DS-2029: Consular Report of Birth Abroad for a U.S. Citizen

Children born outside the U.S. with at least one parent who is a U.S. citizen acquire citizenship at birth. The child must have a Consular Report of Birth Abroad to prove citizenship. The child can obtain this from the child’s parent or guardian or someone acting in loco parents. The document does not take the place of a travel document. It functions only as proof of citizenship that can be used to obtain a passport or visa or in any other situation requiring proof of citizenship.

A detailed application must be completed and submitted with supporting documents to the U.S. embassy, consulate or designated U.S. military official. The application is not to be signed until the applicant is in the actual physical presence of the designated acceptance agent.

The application with detailed and comprehensive instructions for filling it out can be found on the U.S. Department of State website. Some essential documents must be gathered and submitted in conjunction with the application, rules, and regulations to be considered acceptable evidence of the parent or parents’ citizenship.

DS-2029 – Consular Report of Birth Abroad for a U.S. Citizen

When an applicant is gathering together the required documentation, it is important to note that all supporting documents must be original or certified copies of the original. Certified copies bear the seal of a court, the seal of the vital records office that issued the document, or other recognized authority. No ordinary copies will be accepted under any circumstances.

Documents To Submit with DS-2029

The purpose of the application is to verify identity and establish citizenship. To efficiently do this, the parent or parents must submit the following citizenship and identity documents for themselves and the child.

  • Child’s birth certificate.
  • Evidence of citizenship and identity of the parents. Acceptable documents are the parent’s birth certificate or Naturalization Certificate, Certificate of Citizenship or a U.S. Government-issued passport. Parents may also submit their own Consular Report of Birth Abroad. Contact the U.S. consul for assistance for those with none of these documents.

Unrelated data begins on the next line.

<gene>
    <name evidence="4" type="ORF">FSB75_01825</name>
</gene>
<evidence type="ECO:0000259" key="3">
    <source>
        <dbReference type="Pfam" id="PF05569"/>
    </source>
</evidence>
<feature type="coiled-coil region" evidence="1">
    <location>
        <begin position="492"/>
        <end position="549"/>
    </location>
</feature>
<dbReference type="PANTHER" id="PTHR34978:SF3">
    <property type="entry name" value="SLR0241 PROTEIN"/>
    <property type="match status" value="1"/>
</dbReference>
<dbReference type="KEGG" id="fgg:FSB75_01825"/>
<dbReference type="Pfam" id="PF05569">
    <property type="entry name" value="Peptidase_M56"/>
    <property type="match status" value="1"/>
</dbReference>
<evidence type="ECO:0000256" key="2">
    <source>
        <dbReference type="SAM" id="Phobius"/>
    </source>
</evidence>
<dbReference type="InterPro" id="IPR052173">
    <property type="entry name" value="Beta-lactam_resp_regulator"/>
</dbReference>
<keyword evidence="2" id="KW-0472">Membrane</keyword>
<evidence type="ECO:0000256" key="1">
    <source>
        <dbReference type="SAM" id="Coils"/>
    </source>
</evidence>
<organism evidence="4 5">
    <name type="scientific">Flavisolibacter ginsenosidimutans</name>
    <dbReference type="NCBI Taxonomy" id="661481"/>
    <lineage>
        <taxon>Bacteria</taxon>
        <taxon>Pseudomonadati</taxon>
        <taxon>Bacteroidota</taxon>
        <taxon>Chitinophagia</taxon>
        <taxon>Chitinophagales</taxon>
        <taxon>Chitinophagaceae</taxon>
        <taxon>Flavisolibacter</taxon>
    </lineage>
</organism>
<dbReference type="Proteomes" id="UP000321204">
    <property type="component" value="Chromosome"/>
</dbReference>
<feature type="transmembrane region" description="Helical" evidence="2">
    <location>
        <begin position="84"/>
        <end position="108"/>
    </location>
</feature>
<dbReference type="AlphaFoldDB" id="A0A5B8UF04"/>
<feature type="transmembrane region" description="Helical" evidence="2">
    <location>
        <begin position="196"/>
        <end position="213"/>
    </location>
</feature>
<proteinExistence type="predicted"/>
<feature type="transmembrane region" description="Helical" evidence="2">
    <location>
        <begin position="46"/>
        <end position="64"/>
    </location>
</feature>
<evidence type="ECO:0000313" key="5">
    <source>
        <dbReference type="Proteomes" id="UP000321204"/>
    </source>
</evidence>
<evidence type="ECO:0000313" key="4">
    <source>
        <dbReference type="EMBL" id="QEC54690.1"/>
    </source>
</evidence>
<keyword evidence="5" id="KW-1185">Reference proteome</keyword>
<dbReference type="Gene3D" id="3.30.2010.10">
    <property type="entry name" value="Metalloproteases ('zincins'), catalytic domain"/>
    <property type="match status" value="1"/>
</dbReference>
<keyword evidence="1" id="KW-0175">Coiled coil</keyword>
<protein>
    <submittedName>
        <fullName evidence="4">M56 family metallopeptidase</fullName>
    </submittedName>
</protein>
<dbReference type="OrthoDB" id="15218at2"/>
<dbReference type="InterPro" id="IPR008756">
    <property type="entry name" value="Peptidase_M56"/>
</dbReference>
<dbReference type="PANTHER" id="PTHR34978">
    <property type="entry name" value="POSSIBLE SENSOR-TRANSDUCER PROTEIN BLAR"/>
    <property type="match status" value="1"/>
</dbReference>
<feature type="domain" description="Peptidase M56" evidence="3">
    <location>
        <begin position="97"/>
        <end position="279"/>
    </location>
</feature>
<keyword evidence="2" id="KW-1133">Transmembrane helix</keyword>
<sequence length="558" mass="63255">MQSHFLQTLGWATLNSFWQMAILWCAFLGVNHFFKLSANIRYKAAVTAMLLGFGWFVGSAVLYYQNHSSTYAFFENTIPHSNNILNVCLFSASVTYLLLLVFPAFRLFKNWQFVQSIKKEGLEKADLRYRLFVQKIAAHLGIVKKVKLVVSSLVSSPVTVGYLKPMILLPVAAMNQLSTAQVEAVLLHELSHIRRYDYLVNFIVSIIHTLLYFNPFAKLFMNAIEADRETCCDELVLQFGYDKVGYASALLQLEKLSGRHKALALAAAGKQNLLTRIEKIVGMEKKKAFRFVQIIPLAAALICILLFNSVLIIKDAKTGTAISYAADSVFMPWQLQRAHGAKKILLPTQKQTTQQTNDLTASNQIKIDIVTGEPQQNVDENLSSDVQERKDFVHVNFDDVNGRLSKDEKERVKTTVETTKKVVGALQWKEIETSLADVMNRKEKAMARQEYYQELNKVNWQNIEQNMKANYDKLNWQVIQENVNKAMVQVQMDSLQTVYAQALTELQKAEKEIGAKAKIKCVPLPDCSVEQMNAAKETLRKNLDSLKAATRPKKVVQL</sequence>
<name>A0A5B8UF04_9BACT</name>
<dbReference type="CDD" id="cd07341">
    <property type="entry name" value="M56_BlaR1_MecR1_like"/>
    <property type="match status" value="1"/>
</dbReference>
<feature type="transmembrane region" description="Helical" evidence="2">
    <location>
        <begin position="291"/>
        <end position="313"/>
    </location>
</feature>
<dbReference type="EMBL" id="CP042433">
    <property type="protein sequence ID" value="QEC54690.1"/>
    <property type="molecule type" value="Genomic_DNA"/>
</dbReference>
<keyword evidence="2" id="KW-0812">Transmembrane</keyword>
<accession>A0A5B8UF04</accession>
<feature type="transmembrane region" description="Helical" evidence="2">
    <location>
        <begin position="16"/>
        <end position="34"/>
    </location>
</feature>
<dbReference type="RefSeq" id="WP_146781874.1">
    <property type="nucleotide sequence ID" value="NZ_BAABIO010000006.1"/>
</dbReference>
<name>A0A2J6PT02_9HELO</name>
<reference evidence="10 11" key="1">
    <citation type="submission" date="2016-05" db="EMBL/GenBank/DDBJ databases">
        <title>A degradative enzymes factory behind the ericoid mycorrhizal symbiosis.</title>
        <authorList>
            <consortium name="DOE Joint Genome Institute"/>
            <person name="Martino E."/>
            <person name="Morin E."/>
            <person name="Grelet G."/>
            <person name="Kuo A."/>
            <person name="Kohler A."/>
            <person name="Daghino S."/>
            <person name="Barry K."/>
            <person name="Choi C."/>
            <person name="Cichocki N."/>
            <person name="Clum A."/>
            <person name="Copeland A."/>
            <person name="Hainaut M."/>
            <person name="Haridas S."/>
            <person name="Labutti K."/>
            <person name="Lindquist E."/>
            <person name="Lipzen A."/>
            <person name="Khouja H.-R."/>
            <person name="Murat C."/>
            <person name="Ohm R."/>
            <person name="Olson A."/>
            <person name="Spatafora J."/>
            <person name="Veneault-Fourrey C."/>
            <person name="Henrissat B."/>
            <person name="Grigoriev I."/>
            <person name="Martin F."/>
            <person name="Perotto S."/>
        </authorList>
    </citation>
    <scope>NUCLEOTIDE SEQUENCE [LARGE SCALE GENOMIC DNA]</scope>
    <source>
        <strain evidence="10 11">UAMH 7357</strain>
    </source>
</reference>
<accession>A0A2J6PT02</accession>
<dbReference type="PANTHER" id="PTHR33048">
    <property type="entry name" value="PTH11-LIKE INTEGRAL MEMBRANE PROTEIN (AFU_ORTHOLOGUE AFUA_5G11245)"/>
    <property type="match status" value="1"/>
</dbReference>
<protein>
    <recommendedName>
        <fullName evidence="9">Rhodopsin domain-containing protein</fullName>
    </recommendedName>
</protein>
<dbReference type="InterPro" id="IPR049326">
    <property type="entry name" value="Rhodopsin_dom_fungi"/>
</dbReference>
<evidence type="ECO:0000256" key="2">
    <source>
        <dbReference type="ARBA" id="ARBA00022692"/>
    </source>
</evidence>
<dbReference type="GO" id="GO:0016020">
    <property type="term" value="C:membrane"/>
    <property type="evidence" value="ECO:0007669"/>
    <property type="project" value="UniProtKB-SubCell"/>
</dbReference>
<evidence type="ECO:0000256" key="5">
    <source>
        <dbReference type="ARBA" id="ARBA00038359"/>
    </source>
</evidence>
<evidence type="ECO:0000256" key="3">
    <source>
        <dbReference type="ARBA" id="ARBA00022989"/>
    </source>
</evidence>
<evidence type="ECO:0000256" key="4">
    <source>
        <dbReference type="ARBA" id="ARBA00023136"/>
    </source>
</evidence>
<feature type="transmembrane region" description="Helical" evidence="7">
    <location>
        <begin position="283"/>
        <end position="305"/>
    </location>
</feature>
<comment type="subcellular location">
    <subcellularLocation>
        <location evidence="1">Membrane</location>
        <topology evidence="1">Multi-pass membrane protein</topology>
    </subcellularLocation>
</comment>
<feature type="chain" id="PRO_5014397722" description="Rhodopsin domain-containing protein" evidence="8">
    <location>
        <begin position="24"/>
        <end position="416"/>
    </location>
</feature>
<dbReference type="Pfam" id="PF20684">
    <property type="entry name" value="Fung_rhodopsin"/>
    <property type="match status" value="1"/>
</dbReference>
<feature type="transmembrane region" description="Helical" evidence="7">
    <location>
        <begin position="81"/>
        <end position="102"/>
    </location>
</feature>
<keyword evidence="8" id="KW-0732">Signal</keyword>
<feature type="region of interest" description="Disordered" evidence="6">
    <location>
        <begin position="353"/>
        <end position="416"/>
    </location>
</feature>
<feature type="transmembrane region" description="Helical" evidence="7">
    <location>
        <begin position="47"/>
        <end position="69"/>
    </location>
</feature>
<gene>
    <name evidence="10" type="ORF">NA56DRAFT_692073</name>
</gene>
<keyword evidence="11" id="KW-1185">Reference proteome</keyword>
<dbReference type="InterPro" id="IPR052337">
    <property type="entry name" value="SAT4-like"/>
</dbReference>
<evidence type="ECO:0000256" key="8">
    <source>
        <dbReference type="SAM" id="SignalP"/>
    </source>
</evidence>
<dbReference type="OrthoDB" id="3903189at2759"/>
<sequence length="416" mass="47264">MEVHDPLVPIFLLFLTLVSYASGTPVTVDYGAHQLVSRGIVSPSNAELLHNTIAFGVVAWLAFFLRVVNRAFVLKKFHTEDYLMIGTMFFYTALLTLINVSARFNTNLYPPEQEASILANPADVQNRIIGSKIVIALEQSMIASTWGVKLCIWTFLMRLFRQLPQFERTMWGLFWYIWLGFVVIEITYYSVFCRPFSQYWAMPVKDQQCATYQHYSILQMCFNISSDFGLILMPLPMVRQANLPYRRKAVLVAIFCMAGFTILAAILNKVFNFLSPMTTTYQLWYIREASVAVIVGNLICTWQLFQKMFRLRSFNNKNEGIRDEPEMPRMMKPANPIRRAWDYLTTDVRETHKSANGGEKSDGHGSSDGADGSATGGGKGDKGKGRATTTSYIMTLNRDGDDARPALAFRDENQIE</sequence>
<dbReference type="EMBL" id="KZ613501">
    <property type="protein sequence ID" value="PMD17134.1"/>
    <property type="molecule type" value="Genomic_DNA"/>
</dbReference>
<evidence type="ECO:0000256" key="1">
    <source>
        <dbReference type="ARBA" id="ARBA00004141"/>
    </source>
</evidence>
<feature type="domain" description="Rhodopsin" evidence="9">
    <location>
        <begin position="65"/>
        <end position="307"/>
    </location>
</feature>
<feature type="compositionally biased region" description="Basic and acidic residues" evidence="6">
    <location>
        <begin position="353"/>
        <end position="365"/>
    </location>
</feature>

• Documentation proving that the parent was a resident or at least physically present in the U.S. before the child’s birth must be presented. Several documents can qualify, such as evidence of school attendance, employment, tax documents, medical records, utility bills, and rent receipts. Affidavits of those who know the parent or parents may also be submitted. The application form requires applicants to provide details of dates, times, and places in the U.S. where they lived.
  • Parent’s marriage certificate if they are married.
  • If parents are married to each other and previously divorced, they must present evidence verifying that any previous marriages were terminated.
  • If the person applying on behalf of the child is not the child’s parent, the applicant must provide a certified copy of legal guardianship. If that is not available, a notarized affidavit from a parent authorizing the person to act on the child’s behalf may be acceptable.

There may be situations where the consular officer may require additional documentation.

Related Read: The Child Passport Guide


In conclusion, applying for a U.S. passport requires the applicant to provide detailed information about their places of residence and family status. If the person applying on behalf of a child is not a parent, legal guardianship or an affidavit authorizing that person to act on the child’s behalf may be required. Additional documentation may also be requested in some cases. It is essential to be prepared with all the necessary paperwork to ensure a smooth application process.


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